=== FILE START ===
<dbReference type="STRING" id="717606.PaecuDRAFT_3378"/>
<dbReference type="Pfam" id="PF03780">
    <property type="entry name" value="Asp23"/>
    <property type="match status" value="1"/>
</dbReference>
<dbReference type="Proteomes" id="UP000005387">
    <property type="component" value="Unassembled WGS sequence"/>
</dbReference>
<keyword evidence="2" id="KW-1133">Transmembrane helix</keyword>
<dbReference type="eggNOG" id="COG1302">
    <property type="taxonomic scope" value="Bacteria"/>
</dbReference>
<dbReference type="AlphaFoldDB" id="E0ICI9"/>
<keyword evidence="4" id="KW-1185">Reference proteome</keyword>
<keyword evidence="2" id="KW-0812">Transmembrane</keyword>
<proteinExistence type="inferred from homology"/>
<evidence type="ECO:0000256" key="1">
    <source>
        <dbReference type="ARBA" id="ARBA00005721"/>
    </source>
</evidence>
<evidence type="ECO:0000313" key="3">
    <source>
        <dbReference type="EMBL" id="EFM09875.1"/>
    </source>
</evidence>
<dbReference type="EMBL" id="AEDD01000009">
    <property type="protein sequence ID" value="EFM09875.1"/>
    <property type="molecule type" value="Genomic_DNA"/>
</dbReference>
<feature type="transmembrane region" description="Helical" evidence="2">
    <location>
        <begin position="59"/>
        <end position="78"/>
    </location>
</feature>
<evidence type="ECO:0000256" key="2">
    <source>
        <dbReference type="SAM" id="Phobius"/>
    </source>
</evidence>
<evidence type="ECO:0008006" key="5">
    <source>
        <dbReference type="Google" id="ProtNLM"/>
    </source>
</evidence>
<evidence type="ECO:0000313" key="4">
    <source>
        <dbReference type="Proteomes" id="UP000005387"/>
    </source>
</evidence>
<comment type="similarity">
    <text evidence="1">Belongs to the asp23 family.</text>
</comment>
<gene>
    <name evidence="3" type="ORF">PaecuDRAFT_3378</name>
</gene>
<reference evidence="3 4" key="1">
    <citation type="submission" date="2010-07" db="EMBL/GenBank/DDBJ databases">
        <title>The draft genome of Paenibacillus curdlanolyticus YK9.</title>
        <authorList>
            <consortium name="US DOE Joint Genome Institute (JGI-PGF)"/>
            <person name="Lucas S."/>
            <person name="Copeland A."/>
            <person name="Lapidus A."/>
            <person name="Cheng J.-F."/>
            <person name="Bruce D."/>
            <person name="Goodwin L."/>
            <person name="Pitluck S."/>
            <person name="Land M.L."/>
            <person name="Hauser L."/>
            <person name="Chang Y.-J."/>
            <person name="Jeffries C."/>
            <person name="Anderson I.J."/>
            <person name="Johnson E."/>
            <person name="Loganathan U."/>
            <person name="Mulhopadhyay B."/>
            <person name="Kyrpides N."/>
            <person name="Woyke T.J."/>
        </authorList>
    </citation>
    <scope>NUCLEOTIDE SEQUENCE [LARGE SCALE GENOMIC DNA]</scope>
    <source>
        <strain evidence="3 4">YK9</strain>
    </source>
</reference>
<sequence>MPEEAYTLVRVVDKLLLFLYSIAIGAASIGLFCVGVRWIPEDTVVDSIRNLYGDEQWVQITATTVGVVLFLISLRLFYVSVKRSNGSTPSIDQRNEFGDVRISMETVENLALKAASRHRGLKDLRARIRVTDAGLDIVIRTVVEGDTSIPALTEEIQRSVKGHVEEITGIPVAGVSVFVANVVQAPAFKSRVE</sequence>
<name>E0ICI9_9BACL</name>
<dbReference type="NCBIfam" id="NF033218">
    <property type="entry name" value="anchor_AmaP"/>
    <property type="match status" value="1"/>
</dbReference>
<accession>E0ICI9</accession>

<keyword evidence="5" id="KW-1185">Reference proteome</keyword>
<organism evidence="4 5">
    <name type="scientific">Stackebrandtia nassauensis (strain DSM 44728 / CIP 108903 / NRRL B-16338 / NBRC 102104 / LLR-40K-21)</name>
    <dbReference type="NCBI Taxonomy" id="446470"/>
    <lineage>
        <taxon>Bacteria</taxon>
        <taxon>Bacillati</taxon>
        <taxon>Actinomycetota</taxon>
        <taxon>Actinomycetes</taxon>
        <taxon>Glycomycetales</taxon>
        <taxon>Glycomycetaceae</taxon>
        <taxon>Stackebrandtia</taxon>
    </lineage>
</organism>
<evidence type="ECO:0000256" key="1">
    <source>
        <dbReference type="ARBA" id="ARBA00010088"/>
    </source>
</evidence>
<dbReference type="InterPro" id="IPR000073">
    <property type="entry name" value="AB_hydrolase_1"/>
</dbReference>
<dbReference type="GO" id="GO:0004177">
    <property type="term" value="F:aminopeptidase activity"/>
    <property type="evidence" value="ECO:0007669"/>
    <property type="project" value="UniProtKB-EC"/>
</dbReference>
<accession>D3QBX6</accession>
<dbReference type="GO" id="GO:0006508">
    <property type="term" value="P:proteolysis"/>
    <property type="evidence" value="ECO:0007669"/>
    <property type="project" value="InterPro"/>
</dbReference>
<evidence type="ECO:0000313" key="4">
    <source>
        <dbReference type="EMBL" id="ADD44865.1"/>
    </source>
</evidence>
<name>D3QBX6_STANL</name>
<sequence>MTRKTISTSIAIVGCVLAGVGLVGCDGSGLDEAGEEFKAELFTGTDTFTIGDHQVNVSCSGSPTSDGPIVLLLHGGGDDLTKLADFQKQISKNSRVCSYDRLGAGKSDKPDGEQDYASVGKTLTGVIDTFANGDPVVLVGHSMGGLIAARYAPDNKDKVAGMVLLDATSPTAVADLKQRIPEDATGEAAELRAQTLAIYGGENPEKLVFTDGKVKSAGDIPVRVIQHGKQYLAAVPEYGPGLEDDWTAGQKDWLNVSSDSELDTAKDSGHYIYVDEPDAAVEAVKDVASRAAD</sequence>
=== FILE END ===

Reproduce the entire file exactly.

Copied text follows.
<dbReference type="STRING" id="717606.PaecuDRAFT_3378"/>
<dbReference type="Pfam" id="PF03780">
    <property type="entry name" value="Asp23"/>
    <property type="match status" value="1"/>
</dbReference>
<dbReference type="Proteomes" id="UP000005387">
    <property type="component" value="Unassembled WGS sequence"/>
</dbReference>
<keyword evidence="2" id="KW-1133">Transmembrane helix</keyword>
<dbReference type="eggNOG" id="COG1302">
    <property type="taxonomic scope" value="Bacteria"/>
</dbReference>
<dbReference type="AlphaFoldDB" id="E0ICI9"/>
<keyword evidence="4" id="KW-1185">Reference proteome</keyword>
<keyword evidence="2" id="KW-0812">Transmembrane</keyword>
<proteinExistence type="inferred from homology"/>
<evidence type="ECO:0000256" key="1">
    <source>
        <dbReference type="ARBA" id="ARBA00005721"/>
    </source>
</evidence>
<evidence type="ECO:0000313" key="3">
    <source>
        <dbReference type="EMBL" id="EFM09875.1"/>
    </source>
</evidence>
<dbReference type="EMBL" id="AEDD01000009">
    <property type="protein sequence ID" value="EFM09875.1"/>
    <property type="molecule type" value="Genomic_DNA"/>
</dbReference>
<feature type="transmembrane region" description="Helical" evidence="2">
    <location>
        <begin position="59"/>
        <end position="78"/>
    </location>
</feature>
<evidence type="ECO:0000256" key="2">
    <source>
        <dbReference type="SAM" id="Phobius"/>
    </source>
</evidence>
<evidence type="ECO:0008006" key="5">
    <source>
        <dbReference type="Google" id="ProtNLM"/>
    </source>
</evidence>
<evidence type="ECO:0000313" key="4">
    <source>
        <dbReference type="Proteomes" id="UP000005387"/>
    </source>
</evidence>
<comment type="similarity">
    <text evidence="1">Belongs to the asp23 family.</text>
</comment>
<gene>
    <name evidence="3" type="ORF">PaecuDRAFT_3378</name>
</gene>
<reference evidence="3 4" key="1">
    <citation type="submission" date="2010-07" db="EMBL/GenBank/DDBJ databases">
        <title>The draft genome of Paenibacillus curdlanolyticus YK9.</title>
        <authorList>
            <consortium name="US DOE Joint Genome Institute (JGI-PGF)"/>
            <person name="Lucas S."/>
            <person name="Copeland A."/>
            <person name="Lapidus A."/>
            <person name="Cheng J.-F."/>
            <person name="Bruce D."/>
            <person name="Goodwin L."/>
            <person name="Pitluck S."/>
            <person name="Land M.L."/>
            <person name="Hauser L."/>
            <person name="Chang Y.-J."/>
            <person name="Jeffries C."/>
            <person name="Anderson I.J."/>
            <person name="Johnson E."/>
            <person name="Loganathan U."/>
            <person name="Mulhopadhyay B."/>
            <person name="Kyrpides N."/>
            <person name="Woyke T.J."/>
        </authorList>
    </citation>
    <scope>NUCLEOTIDE SEQUENCE [LARGE SCALE GENOMIC DNA]</scope>
    <source>
        <strain evidence="3 4">YK9</strain>
    </source>
</reference>
<sequence>MPEEAYTLVRVVDKLLLFLYSIAIGAASIGLFCVGVRWIPEDTVVDSIRNLYGDEQWVQITATTVGVVLFLISLRLFYVSVKRSNGSTPSIDQRNEFGDVRISMETVENLALKAASRHRGLKDLRARIRVTDAGLDIVIRTVVEGDTSIPALTEEIQRSVKGHVEEITGIPVAGVSVFVANVVQAPAFKSRVE</sequence>
<name>E0ICI9_9BACL</name>
<dbReference type="NCBIfam" id="NF033218">
    <property type="entry name" value="anchor_AmaP"/>
    <property type="match status" value="1"/>
</dbReference>
<accession>E0ICI9</accession>

<keyword evidence="5" id="KW-1185">Reference proteome</keyword>
<organism evidence="4 5">
    <name type="scientific">Stackebrandtia nassauensis (strain DSM 44728 / CIP 108903 / NRRL B-16338 / NBRC 102104 / LLR-40K-21)</name>
    <dbReference type="NCBI Taxonomy" id="446470"/>
    <lineage>
        <taxon>Bacteria</taxon>
        <taxon>Bacillati</taxon>
        <taxon>Actinomycetota</taxon>
        <taxon>Actinomycetes</taxon>
        <taxon>Glycomycetales</taxon>
        <taxon>Glycomycetaceae</taxon>
        <taxon>Stackebrandtia</taxon>
    </lineage>
</organism>
<evidence type="ECO:0000256" key="1">
    <source>
        <dbReference type="ARBA" id="ARBA00010088"/>
    </source>
</evidence>
<dbReference type="InterPro" id="IPR000073">
    <property type="entry name" value="AB_hydrolase_1"/>
</dbReference>
<dbReference type="GO" id="GO:0004177">
    <property type="term" value="F:aminopeptidase activity"/>
    <property type="evidence" value="ECO:0007669"/>
    <property type="project" value="UniProtKB-EC"/>
</dbReference>
<accession>D3QBX6</accession>
<dbReference type="GO" id="GO:0006508">
    <property type="term" value="P:proteolysis"/>
    <property type="evidence" value="ECO:0007669"/>
    <property type="project" value="InterPro"/>
</dbReference>
<evidence type="ECO:0000313" key="4">
    <source>
        <dbReference type="EMBL" id="ADD44865.1"/>
    </source>
</evidence>
<name>D3QBX6_STANL</name>
<sequence>MTRKTISTSIAIVGCVLAGVGLVGCDGSGLDEAGEEFKAELFTGTDTFTIGDHQVNVSCSGSPTSDGPIVLLLHGGGDDLTKLADFQKQISKNSRVCSYDRLGAGKSDKPDGEQDYASVGKTLTGVIDTFANGDPVVLVGHSMGGLIAARYAPDNKDKVAGMVLLDATSPTAVADLKQRIPEDATGEAAELRAQTLAIYGGENPEKLVFTDGKVKSAGDIPVRVIQHGKQYLAAVPEYGPGLEDDWTAGQKDWLNVSSDSELDTAKDSGHYIYVDEPDAAVEAVKDVASRAAD</sequence>